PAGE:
EU-UK find no breakthrough in N. Ireland row

European Commissioner for Inter-institutional Relations and Foresight Maros Sefcovic addresses lawmakers during a plenary session of Work Programme 2021 at the European Parliament in Brussels October 20, 2020. — Reuters pic
European Commissioner for Inter-institutional Relations and Foresight Maros Sefcovic addresses lawmakers during a plenary session of Work Programme 2021 at the European Parliament in Brussels October 20, 2020. — Reuters pic

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BRUSSELS, April 16 — Late night talks between the EU and Britain to resolve a row over border checks in Northern Ireland ended without a breakthrough, officials said today.

European Commission Vice President Maros Sefcovic and UK Brexit minister David Frost met late yesterday in Brussels as a wave of rioting has raised fears that fallout from Brexit is destabilising the British province.

The European Union has also accused Britain of violating the Brexit divorce deal by unilaterally delaying border checks in Northern Ireland until October and launched a lawsuit against London last month over the issue.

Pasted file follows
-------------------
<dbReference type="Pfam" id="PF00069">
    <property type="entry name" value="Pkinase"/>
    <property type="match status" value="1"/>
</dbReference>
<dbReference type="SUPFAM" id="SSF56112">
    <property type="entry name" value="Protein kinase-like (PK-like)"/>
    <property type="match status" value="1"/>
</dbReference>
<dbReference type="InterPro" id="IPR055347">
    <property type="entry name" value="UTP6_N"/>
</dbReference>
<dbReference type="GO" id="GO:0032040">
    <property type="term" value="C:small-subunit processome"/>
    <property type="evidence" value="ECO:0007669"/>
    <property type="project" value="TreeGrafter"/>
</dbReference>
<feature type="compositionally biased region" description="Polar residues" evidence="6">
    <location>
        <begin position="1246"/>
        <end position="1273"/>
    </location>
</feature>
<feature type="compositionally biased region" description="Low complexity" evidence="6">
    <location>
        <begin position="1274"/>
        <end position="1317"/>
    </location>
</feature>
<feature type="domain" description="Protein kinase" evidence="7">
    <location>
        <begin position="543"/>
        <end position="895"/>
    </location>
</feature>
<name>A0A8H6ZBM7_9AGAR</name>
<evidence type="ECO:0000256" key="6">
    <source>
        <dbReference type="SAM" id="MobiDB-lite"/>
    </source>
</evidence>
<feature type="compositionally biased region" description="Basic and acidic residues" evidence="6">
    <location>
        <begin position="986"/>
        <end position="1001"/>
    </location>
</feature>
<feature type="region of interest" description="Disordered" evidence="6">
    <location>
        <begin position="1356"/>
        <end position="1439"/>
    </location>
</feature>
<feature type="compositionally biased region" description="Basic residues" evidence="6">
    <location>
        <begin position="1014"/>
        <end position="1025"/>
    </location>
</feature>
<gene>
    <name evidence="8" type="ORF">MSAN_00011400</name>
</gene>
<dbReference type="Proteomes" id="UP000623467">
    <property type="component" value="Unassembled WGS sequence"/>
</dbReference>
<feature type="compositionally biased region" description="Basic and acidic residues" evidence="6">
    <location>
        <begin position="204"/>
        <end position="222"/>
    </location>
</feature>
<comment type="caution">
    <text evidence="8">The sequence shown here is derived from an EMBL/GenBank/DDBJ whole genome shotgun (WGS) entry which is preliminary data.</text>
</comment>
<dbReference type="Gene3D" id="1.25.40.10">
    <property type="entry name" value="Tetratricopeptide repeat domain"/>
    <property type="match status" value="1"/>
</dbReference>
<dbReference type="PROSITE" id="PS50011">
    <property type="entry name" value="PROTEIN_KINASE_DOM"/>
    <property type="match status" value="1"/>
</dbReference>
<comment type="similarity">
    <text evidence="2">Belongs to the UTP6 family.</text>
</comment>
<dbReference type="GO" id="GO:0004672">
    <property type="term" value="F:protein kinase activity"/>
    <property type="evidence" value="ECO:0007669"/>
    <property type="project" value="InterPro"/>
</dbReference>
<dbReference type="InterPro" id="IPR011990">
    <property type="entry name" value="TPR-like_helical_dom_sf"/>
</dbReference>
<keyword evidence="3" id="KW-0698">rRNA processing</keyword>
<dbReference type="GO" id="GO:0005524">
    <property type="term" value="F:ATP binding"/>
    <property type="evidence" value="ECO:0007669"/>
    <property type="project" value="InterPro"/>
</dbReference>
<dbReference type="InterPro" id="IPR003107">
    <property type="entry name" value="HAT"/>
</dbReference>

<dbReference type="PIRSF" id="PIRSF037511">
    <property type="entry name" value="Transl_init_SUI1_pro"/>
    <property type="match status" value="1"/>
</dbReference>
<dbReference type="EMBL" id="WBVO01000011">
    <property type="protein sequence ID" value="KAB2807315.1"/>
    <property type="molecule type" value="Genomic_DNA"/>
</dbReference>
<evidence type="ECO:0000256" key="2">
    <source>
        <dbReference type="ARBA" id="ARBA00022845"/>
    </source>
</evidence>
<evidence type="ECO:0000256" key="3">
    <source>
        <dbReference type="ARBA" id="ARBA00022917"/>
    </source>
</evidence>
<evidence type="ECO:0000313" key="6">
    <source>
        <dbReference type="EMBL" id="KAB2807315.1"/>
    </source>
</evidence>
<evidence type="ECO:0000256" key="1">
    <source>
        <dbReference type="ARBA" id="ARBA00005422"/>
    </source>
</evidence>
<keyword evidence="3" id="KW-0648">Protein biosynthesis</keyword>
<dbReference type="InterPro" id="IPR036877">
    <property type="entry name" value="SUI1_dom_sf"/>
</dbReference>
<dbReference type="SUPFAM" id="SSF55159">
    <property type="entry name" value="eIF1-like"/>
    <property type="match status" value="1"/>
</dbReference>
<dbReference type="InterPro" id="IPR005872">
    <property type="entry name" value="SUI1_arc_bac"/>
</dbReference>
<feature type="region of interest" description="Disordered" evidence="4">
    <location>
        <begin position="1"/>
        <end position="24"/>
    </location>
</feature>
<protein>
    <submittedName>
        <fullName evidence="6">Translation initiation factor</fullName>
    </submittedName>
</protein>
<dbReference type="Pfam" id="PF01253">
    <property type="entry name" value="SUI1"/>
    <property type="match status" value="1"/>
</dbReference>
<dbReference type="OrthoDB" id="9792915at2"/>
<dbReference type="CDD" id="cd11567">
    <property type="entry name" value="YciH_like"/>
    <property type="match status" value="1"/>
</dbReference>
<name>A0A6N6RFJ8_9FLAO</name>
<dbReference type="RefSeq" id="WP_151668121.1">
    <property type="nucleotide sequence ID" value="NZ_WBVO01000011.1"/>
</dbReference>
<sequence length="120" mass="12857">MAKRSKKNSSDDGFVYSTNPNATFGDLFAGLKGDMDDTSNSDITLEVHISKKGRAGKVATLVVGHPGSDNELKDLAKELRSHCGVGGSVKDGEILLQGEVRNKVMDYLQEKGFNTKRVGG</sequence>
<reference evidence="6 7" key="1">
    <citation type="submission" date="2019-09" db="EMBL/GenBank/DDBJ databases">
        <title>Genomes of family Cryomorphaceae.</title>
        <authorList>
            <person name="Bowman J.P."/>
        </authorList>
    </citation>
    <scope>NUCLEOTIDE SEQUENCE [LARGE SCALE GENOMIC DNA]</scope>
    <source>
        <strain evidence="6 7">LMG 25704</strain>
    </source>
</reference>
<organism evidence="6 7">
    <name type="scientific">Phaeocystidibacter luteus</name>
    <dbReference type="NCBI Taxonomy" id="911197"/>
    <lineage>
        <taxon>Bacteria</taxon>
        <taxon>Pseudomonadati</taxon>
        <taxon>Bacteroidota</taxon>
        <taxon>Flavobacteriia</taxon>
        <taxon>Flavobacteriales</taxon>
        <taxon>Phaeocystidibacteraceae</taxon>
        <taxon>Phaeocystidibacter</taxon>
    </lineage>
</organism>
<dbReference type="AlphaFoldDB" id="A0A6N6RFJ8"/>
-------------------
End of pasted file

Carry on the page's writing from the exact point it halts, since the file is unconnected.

This legal action will continue “as long as necessary”, the EU said in the statement after the talks.

In the talks, Sefcovic insisted “that solutions can only be found through joint actions and through joint bodies,” the EU statement said.

The British side said that recent technical talks between Brussels and London “had begun to clarify the outstanding issues, and some positive momentum had been established”. 

However, “a number of difficult issues remained and it was important to continue to discuss them,” the UK statement added.

The UK agreed to “intensify” the talks and both sides said they would engage with businesses and civil society in Northern Ireland to try to defuse any further fallout from Brexit.

The talks are centred on a special protocol of the Brexit divorce deal designed to prevent the emergence of a “hard border” between the UK province Northern Ireland and the Republic of Ireland, an EU member.

The special arrangement shifts customs and regulatory checks to Northern Irish ports on goods arriving from mainland Britain, a very controversial move for communities in Northern Ireland loyal to London. — AFP

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